do so, Baird Ellan P.C.J. (as she then was) considered whether the smell of
freshly smoked marihuana forms a sufficient basis for concluding that the
offence of possession is being committed by the occupant of the vehicle. She
concluded that:
26 As I understand it, that the test to be employed in determining the sufficiency
of grounds to make a search is the same as that pertaining to the grounds to make
the arrest, as discussed by Ryan J.A. in R. v. Smellie, [1994] B.C.J. No. 2850,
B.C.C.A., December 14, 1994. That is, the Crown must establish on a balance of
probabilities that the circumstances are such that "credibly-based probability
replaces suspicion," (at p. 13, quoting from Hunter v. Southam Inc. [[1984] 2 S.C.R.
145]).
27 After careful consideration, I have come to the conclusion that the smell of
fresh marijuana smoke, as described by the officers, given that the accused was the
only individual in the vehicle at the time, was sufficient to give Cst. Gillespie
reasonable grounds to believe that Mr. Fotheringham was in possession of at least
22 [1995] B.C.J. No. 1795 (Prov. Ct.) (QL).
Page 16
a small quantity of the narcotic. It would be speculative to conclude instead that,
while apparently very recently having smoked it, the driver had disposed of it
before being stopped by the police. In drawing this conclusion, I rely upon the
experience of the officers, and accept that they could distinguish between stale and
fresh marijuana smoke.
To similar effect is R. v. Prussick, 23 R. v. Dubois 24 and R. v. Chatta.25 But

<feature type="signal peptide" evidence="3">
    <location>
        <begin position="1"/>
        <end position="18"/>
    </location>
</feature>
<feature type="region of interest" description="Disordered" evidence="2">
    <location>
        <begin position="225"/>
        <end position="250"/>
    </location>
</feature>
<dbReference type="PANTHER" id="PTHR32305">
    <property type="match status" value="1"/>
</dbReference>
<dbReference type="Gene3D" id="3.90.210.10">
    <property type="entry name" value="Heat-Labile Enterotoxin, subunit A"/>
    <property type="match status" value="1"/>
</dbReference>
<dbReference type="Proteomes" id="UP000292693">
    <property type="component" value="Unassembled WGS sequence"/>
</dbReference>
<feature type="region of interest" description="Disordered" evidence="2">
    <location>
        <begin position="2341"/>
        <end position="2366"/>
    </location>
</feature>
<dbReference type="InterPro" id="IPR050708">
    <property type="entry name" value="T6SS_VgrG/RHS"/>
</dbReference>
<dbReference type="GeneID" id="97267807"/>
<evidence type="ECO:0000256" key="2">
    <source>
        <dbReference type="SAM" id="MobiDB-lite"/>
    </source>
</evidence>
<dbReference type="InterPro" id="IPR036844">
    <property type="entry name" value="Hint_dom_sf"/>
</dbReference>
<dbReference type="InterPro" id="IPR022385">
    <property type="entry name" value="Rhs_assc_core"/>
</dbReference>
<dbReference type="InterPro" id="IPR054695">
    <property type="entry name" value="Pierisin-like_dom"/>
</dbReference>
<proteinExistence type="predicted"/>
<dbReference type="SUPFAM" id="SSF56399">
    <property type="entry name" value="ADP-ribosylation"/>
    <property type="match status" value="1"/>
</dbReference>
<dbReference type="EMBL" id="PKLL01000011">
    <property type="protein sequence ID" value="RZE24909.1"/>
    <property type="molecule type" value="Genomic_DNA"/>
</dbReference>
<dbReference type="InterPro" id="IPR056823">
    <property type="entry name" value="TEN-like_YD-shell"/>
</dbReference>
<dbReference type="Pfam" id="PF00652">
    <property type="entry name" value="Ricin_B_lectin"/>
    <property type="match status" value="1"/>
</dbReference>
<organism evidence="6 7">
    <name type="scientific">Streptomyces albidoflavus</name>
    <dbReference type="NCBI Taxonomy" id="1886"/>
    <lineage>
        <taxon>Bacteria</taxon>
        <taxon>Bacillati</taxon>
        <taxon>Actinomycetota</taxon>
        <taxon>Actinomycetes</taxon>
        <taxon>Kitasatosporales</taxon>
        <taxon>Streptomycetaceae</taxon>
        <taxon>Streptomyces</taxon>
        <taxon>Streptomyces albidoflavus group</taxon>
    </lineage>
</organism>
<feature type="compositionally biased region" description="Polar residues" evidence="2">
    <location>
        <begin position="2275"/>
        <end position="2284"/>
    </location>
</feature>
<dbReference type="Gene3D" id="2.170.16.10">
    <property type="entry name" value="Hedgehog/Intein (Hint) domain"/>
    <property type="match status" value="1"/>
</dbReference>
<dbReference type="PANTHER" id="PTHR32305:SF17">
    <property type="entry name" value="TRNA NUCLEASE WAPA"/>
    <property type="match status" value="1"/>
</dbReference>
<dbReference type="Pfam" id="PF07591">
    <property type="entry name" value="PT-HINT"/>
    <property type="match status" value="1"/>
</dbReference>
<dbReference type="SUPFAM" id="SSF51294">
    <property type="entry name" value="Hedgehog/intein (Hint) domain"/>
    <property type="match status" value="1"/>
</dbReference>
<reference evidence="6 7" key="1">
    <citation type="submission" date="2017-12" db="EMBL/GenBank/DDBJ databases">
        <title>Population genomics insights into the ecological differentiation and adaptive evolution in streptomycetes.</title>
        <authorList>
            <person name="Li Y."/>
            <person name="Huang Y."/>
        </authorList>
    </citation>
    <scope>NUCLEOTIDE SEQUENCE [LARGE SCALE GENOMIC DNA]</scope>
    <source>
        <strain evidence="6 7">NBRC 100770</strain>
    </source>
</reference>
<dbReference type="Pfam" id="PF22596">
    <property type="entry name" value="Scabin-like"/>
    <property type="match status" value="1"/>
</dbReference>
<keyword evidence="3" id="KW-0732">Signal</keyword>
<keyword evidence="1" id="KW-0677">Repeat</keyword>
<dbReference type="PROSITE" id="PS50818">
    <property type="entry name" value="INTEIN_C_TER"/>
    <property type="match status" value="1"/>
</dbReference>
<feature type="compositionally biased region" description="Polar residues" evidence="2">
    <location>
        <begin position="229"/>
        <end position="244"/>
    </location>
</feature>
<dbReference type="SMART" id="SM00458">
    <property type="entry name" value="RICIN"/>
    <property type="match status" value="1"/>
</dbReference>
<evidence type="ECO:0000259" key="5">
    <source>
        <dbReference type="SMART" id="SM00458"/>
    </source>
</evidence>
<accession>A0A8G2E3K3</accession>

among other features, including the presence of other indicia of the offence
of possession of marihuana, Dubois and Chatta do not mention s. 495(1)(b) let
alone construe it to determine its meaning.
[27] For a police officer to arrest someone under s. 495(1)(b) of the Criminal
Code, the officer must find the person to be "committing" the offence.
According to Martland J. in Biron, s. 495(1)(b) "deals with the situation in
which the peace officer himself finds an offence being committed. His power
to arrest is based upon his own observation." 26 While the reference to
"observation" may be qualified by adding "smell," this does not change the
principle in Biron that in order for the officer to arrest a person, the officer
must actually observe or smell the offence—for which the person is
arrested—being committed.
[28] Thus, I conclude that the standard for arrest without a warrant for the
commission of a summary conviction offence pursuant to s. 495(1)(b) is more
strict than the standard for arrest for an indictable offence under s. 495(1)(a).
23 [2000] O.J. No. 3224 (Ct. of J.) (QL).
24 2004 BCCA 589.
25 (10 August 2006), Moose Jaw (Sask. Prov. Ct.).
26 Biron, supra note 13 at p. 72.
Page 17
[29] Applying this principle to the case at hand, the police officer did not see,
hear or smell Mr. Janvier committing the offence of possession of marihuana,
and therefore, did not find him committing that offence.